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Yippee everyone!
I got a Dragon!!! Yep they are few and far between these days, partly because I don't play that much and partly because those anticipated Open Sicilians have a mysterious habit of turning into c3 Sicilians or Grand Prix Attacks. Actually it was quite an entertaining one, but that's not where we start this month's update.
No... first up we have...

Download PGN of October '13 Dragon Sicilian games

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Classical Dragon Karpov System 10 Re1 [B70]

In a game from the recent World Junior Championship, Narayanan,SL-Kanarek,M reminds us that we mustn't forget that the Classical variation still exists and not only of that Be3, Qd2 and 0-0-0 (more fun to cover) variety!

So, 6.Be2 Bg7 7.0-0 0-0 8.Bg5 Nc6 9.Nb3 saw White playing the Karpov system, strictly speaking, but following 9...Be6, rather than 10 f4 or 10 Kh1 as Anatoly originally intended, instead 10.Re1 transposed to that variation that was once very trendy and even these days still makes an appearance from time to time:

Pressure against e7 is what White is ultimately after, but Black is the only one that gets any serious pressure in this game.

Yugoslav Attack 9 g4 Be6 10 Nxe6 [B76]

Kicking off our Yugoslav Attack coverage this month we have Szabo,Krisz1-Arngrimsson,D and to be honest it is a refreshing look at the 9.g4 Be6 10.Nxe6 fxe6 line which was all becoming a tad predictable. Actually, though, it transpires that 11.0-0-0 Rc8 12.Kb1 Qa5 13.Bc4 Nd8 is quite an old line:

The game continued 14.Be2 a6 15.a3 Nd7 16.Na2 and although generally I think that Black is fine, here he opted to avoid the trade of queens and went on to suffer.

Yugoslav Attack 9 0-0-0 d5 with 12...Bxd4 [B76]

Following the thrills and spills of the British Championship after a long period of not having played any tournaments, I decided that I couldn't allow myself to get that rusty again. Consequently I found myself competing in my first weekend chess congress in years and the round 4 encounter Ciuksyte - Ward saw me get not only a Dragon, but a Yugoslav Attack. Even when I was playing more regularly, I didn't seem to get too many of those as more often than not my opponents seemed to mysteriously favour the quieter lines or suddenly acquire a taste for the Anti-Sicilians!

After 9.0-0-0 d5 10.exd5 Nxd5 11.Nxc6 bxc6 12.Bd4 Bxd4 13.Qxd4 Qb6 my opponent unleashed the novelty 14.Qe5:

Not a move to be under-estimated, I wouldn't say that I dealt with it in objectively the best way, but my treatment certainly led to an exciting game. The highlight, though, is undoubtedly the wonders that can be achieved with just a queen and knight. All good fun!

Yugoslav Attack 9 0-0-0 d5 Pawn Grab [B76]

By 'pawn grab', I am of course referring to the variation 9.0-0-0 d5 10.exd5 Nxd5 11.Nxc6 bxc6 12.Nxd5 cxd5 13.Qxd5 Qc7 14.Qc5 where White challenges his opponent to prove that he has enough compensation for the pawn that would most likely prove decisive if an endgame was reached. From here 14...Qb7 15.Qa3 Bf5 16.Ba6 Qc6 17.Bd3 Rab8 18.c3 reaching the position below has all been seen on this site a few times before:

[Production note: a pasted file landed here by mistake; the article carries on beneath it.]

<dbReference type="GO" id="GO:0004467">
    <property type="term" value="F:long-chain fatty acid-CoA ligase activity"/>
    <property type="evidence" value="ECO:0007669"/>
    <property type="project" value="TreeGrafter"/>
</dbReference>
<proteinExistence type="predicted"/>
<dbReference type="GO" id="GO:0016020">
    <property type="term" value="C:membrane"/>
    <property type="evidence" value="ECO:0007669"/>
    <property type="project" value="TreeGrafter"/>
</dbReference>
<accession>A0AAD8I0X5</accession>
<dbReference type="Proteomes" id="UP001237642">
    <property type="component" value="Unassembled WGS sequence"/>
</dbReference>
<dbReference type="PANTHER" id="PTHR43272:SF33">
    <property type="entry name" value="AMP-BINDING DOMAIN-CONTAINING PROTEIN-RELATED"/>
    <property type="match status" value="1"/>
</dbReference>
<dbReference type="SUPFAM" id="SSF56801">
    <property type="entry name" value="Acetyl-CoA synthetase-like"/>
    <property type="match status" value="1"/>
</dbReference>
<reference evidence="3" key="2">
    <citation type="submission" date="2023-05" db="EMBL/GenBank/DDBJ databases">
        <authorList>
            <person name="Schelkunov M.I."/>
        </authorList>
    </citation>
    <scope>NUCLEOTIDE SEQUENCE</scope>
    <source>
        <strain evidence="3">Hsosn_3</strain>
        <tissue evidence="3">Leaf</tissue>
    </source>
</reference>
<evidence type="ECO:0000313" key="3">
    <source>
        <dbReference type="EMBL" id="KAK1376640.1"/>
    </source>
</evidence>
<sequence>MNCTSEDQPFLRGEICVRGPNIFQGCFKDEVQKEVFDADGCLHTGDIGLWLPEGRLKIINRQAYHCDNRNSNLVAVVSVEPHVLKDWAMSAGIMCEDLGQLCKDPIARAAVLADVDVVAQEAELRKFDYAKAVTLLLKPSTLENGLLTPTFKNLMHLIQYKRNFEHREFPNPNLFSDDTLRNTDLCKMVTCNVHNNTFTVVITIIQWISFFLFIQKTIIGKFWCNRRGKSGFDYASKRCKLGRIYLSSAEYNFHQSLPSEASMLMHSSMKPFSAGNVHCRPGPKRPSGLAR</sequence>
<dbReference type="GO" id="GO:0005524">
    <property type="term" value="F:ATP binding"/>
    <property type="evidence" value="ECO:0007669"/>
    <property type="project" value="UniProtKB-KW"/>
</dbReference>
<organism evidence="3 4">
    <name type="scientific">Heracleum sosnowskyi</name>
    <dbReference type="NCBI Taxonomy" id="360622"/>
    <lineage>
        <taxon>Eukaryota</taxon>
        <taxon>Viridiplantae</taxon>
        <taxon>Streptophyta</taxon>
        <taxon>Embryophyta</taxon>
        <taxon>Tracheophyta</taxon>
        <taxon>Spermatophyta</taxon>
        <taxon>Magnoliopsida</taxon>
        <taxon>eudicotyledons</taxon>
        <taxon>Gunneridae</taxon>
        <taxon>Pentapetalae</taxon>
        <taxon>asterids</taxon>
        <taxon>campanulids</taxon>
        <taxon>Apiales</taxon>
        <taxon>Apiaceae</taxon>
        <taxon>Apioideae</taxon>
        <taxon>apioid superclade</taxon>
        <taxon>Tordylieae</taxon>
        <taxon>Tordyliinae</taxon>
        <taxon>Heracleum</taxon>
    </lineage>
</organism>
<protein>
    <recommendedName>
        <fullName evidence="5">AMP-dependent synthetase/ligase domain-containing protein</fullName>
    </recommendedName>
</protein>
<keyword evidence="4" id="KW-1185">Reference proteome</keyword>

Then 18...Rfc8?! has featured in main games but comments have previously been offered up on 18...Qd5 and 18...Qd7!?. New to this site though is 18...Be6 and in Markovic,Iv-Mladenovic Black certainly appears to obtain adequate action and he soon has his higher rated opponent begging for a draw!

Yugoslav Attack 9 0-0-0 d5 10 Kb1 [B76]

There is no way on Earth that I could have avoided the temptation of including Asgarizadeh, A - Kanarek, M in this update as it features a delightful end to the game. The annotation itself includes a current summary of this whole 9.0-0-0 d5 10.Kb1 Nxd4 11.e5 Nf5 12.exf6 exf6 line, but just when you might have been sure that 13.Nxd5 Nxe3 14.Qxe3 Be6 15.Bc4 f5 16.c3 Bxd5 17.Bxd5, as illustrated below, was heading for a draw, something very entertaining happens.

All in all, it seems to me that Black has few worries in this line and if the opponent makes a mistake, then you can't rule out a full point!

Yugoslav Attack 9 Bc4 Bd7 Chinese Dragon [B78]

Cynics might suggest that with the last game of this month's update, reality kicks back in! Indeed I must confess that I wasn't enamoured by the concept of including Saric,Iv- Cvitan,O in an update, but it is sort of my duty to report to you the state of play in topical variations and so that is what I have done!

Okay, so after 9.Bc4 Bd7 10.0-0-0 Rb8 11.Bb3 Na5 12.g4 b5 13.Bh6 Bxh6 14.Qxh6 b4 15.Nd5 Nxb3+ 16.Nxb3 Nxd5 17.exd5, generally we have to date reached the conclusion that 17...Rb6 (flexible in offering up a swinger to the a-file and the ability to recapture with the f7-pawn should ...e5 follow and that pawn be captured) is a bit dodgy. Hence Black has started returning to the immediate 17...e5 which is reliable but after 18.dxe6 Bxe6 not really that much fun. We recently saw how White can pretty much force a draw with 19 h4, but in this month's encounter White tried to prove an edge through 19.Kb1:

The game continues with 19...Bxb3 20.axb3 Rb6 and then goes on and on and on. Oh no, is the Dragon just a draw!?

That's it from me for now, but I will be back real soon.

Best wishes, Chris

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To get in touch with me subscribers can email me at Chris